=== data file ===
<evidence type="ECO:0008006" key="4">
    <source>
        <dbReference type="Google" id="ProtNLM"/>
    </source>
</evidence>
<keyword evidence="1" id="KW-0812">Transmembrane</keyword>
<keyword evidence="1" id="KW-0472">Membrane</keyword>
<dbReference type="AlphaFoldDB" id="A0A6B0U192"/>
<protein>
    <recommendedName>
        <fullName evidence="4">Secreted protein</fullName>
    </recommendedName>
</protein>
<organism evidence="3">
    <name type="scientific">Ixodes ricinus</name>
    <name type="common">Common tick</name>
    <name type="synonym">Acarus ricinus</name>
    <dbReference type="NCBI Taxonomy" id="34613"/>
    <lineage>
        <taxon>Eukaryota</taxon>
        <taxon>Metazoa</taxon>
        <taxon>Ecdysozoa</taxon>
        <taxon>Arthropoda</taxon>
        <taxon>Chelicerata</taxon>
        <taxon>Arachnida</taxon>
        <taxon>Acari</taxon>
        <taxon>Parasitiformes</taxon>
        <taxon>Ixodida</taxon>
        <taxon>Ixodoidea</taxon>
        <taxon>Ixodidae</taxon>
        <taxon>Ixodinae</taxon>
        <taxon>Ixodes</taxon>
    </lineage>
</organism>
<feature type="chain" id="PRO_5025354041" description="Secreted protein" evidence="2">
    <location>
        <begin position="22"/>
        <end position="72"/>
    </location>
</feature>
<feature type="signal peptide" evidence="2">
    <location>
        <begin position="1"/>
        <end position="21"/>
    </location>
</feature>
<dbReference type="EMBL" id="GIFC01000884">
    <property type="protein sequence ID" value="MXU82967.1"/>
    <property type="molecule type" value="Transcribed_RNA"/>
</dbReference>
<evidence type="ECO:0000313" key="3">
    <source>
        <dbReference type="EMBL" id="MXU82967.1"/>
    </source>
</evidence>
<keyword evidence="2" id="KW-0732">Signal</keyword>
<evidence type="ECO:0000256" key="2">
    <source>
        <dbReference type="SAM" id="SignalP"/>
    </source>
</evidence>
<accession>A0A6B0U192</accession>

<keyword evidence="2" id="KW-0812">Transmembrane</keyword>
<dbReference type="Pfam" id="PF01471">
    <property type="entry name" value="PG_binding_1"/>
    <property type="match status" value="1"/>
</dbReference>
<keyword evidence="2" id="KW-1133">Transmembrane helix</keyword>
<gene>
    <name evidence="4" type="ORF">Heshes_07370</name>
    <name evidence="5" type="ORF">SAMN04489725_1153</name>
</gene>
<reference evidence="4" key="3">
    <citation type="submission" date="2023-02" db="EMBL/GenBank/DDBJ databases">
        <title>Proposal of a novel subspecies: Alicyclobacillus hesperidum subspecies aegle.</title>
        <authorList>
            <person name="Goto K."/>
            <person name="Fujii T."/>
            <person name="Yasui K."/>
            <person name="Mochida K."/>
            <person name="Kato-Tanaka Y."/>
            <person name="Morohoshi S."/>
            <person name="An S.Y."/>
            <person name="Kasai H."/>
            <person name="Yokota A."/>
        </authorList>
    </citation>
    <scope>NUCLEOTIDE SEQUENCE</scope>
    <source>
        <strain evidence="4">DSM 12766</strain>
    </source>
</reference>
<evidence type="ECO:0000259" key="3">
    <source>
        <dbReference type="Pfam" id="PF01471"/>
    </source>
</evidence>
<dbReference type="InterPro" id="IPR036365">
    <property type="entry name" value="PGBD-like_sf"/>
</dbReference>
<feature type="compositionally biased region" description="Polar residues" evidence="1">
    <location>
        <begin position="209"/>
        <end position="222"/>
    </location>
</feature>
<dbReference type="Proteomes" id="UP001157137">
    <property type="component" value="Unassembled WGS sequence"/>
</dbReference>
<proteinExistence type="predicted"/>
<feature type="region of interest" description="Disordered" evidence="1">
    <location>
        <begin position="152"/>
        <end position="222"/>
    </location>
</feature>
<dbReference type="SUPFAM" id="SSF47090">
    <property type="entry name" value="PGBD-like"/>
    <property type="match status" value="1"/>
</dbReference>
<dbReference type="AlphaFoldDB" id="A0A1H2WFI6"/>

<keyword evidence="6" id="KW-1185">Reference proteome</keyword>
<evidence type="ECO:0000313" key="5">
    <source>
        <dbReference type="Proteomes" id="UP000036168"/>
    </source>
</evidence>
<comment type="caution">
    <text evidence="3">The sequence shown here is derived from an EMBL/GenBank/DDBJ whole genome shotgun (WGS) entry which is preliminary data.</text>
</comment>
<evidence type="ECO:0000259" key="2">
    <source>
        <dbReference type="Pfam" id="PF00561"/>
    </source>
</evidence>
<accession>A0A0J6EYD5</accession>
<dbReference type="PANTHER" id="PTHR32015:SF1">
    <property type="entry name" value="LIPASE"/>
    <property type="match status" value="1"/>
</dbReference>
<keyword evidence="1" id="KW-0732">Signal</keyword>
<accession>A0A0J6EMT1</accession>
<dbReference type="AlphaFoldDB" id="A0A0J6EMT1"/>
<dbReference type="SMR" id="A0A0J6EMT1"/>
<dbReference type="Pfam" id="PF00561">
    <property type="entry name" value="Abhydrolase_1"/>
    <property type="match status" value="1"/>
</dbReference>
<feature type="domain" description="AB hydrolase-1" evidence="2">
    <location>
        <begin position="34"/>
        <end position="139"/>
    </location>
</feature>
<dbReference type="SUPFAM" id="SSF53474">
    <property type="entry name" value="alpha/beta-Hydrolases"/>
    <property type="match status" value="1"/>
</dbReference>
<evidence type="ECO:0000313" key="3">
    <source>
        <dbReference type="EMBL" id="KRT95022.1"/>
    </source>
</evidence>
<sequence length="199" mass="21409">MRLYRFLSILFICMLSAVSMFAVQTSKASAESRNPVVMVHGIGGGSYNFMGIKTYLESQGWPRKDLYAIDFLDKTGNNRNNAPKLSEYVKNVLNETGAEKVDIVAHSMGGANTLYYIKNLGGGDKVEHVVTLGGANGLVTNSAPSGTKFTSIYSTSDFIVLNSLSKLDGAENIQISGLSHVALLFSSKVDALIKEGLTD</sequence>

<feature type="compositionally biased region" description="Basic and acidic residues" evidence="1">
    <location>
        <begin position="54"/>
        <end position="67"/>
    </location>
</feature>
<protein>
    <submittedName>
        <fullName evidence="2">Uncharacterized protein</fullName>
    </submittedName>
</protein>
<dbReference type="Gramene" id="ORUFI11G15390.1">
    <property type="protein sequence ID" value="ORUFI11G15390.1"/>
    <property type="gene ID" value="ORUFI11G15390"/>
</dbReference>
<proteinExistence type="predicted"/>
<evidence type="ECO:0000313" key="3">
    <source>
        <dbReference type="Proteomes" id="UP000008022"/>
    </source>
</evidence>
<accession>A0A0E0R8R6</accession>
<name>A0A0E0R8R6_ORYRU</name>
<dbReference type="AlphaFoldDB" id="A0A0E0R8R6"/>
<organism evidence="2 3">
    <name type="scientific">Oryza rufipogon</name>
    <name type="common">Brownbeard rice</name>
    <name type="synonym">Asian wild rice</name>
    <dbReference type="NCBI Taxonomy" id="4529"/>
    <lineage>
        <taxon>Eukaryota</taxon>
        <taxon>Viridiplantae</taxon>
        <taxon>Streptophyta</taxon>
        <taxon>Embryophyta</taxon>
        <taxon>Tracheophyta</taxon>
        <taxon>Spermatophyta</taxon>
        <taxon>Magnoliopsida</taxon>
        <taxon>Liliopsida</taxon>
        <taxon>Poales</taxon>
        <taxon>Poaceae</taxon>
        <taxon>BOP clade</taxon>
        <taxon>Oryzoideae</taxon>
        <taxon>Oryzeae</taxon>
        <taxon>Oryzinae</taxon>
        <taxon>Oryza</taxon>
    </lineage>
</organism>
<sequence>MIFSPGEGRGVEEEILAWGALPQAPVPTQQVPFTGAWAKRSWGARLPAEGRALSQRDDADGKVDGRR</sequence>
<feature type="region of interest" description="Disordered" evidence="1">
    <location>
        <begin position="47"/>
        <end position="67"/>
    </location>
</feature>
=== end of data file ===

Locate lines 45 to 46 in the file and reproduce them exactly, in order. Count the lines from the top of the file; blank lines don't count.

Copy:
    </location>
</feature>